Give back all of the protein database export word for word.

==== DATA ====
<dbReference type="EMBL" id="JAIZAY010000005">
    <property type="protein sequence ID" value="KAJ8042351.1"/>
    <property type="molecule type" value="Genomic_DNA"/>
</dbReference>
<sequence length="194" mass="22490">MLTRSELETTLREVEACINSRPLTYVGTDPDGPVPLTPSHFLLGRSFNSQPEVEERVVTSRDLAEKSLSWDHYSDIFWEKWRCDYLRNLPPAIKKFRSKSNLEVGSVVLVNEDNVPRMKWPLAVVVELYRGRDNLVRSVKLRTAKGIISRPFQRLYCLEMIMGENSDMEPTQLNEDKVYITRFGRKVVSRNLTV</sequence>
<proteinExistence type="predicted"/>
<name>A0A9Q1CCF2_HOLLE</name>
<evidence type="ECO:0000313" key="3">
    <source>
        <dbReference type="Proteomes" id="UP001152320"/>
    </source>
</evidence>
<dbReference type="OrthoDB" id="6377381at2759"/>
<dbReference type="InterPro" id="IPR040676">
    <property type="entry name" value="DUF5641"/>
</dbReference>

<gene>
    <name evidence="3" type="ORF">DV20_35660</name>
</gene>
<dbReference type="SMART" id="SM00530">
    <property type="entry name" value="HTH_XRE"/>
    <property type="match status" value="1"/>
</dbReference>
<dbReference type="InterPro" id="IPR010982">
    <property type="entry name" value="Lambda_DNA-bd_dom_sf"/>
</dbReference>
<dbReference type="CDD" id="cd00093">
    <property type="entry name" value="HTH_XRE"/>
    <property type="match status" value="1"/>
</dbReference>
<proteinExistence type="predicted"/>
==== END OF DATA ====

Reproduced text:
<dbReference type="EMBL" id="JAIZAY010000005">
    <property type="protein sequence ID" value="KAJ8042351.1"/>
    <property type="molecule type" value="Genomic_DNA"/>
</dbReference>
<sequence length="194" mass="22490">MLTRSELETTLREVEACINSRPLTYVGTDPDGPVPLTPSHFLLGRSFNSQPEVEERVVTSRDLAEKSLSWDHYSDIFWEKWRCDYLRNLPPAIKKFRSKSNLEVGSVVLVNEDNVPRMKWPLAVVVELYRGRDNLVRSVKLRTAKGIISRPFQRLYCLEMIMGENSDMEPTQLNEDKVYITRFGRKVVSRNLTV</sequence>
<proteinExistence type="predicted"/>
<name>A0A9Q1CCF2_HOLLE</name>
<evidence type="ECO:0000313" key="3">
    <source>
        <dbReference type="Proteomes" id="UP001152320"/>
    </source>
</evidence>
<dbReference type="OrthoDB" id="6377381at2759"/>
<dbReference type="InterPro" id="IPR040676">
    <property type="entry name" value="DUF5641"/>
</dbReference>

<gene>
    <name evidence="3" type="ORF">DV20_35660</name>
</gene>
<dbReference type="SMART" id="SM00530">
    <property type="entry name" value="HTH_XRE"/>
    <property type="match status" value="1"/>
</dbReference>
<dbReference type="InterPro" id="IPR010982">
    <property type="entry name" value="Lambda_DNA-bd_dom_sf"/>
</dbReference>
<dbReference type="CDD" id="cd00093">
    <property type="entry name" value="HTH_XRE"/>
    <property type="match status" value="1"/>
</dbReference>
<proteinExistence type="predicted"/>